"She remains with me," Markey told attendees.
The lesson Markey said she learned from Clarke's life: "God is in the doing."
Clarke and the three other women, Markey said, "weren't afraid of confronting ugly realities" and made choices that were antithetical to a troubling aspect of American life: individual isolation.
She said she sees Clarke and the other women as "perfectly contemporary role models" for today's social movements, noting that their work in solidarity with people who live in poverty was done "side-by-side as sisters and not as experts."
"Their message was more than our ears could hear," Markey said. " 'Subversive hope' is what I try to cultivate in their memory."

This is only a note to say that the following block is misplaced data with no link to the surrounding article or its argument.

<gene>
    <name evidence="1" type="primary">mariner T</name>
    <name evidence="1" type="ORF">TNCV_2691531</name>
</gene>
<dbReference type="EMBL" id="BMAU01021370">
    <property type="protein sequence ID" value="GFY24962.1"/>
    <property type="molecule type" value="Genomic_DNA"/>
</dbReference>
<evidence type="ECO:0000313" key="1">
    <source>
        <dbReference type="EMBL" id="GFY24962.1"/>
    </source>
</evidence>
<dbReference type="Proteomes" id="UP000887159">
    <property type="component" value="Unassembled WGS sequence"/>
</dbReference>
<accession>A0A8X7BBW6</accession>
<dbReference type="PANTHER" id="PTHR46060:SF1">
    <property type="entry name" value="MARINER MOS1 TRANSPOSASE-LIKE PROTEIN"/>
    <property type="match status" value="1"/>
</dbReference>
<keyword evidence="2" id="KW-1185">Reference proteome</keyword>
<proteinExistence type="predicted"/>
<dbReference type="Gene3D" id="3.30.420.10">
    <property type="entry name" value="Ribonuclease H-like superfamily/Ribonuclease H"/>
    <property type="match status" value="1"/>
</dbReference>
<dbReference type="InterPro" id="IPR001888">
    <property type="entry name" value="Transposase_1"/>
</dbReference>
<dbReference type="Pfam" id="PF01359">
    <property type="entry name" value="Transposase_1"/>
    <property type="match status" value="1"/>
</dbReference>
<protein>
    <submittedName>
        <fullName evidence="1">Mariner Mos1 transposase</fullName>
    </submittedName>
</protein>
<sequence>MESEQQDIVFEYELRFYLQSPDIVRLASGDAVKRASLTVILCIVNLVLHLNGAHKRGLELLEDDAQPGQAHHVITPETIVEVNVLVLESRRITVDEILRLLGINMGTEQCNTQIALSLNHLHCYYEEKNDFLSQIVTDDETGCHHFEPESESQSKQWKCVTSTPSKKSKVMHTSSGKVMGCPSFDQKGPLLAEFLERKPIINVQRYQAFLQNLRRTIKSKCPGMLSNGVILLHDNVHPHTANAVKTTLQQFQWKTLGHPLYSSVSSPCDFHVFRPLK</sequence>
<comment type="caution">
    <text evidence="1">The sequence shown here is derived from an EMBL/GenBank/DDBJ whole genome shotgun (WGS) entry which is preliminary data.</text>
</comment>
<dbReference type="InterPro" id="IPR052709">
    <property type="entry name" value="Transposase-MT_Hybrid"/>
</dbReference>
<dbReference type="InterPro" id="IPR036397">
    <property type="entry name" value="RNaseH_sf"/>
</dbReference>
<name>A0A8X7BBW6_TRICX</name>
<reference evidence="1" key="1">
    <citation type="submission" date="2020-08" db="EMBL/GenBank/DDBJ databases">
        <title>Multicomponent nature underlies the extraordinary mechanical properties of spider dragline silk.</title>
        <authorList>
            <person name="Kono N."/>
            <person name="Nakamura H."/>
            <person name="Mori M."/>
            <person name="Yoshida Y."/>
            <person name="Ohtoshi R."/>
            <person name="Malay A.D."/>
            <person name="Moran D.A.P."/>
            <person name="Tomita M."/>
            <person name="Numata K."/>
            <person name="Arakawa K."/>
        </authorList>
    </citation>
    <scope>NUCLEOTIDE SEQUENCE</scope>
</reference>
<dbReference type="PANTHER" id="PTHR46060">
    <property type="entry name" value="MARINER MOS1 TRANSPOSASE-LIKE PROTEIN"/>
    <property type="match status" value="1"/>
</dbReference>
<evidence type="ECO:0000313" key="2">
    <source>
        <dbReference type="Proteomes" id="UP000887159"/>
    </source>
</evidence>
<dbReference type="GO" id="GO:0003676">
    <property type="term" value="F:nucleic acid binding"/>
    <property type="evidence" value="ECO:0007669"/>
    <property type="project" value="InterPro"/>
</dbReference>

Memory lives on in a strong way for Celine Woznica, a onetime Maryknoll lay missioner in Nicaragua, and Mary Heidkamp, president of The Grail USA, a lay women's group, who both knew Clarke when she was doing mission education work in the United States.
Both women named daughters after Clarke and remain involved in justice movements, they said.
Among those honoring the four women: Pope Francis
The Dec. 2 Maryknoll event was among many recognitions of the four women. Other congregations and groups also held online memorials and services. And even with the global coronavirus pandemic, numerous events were held in El Salvador.
Pope Francis also took note of the women's lives, saying at his weekly audience Dec. 2, "With evangelical commitment and taking great risks, they brought food and medicine to displaced people and helped the poorest families."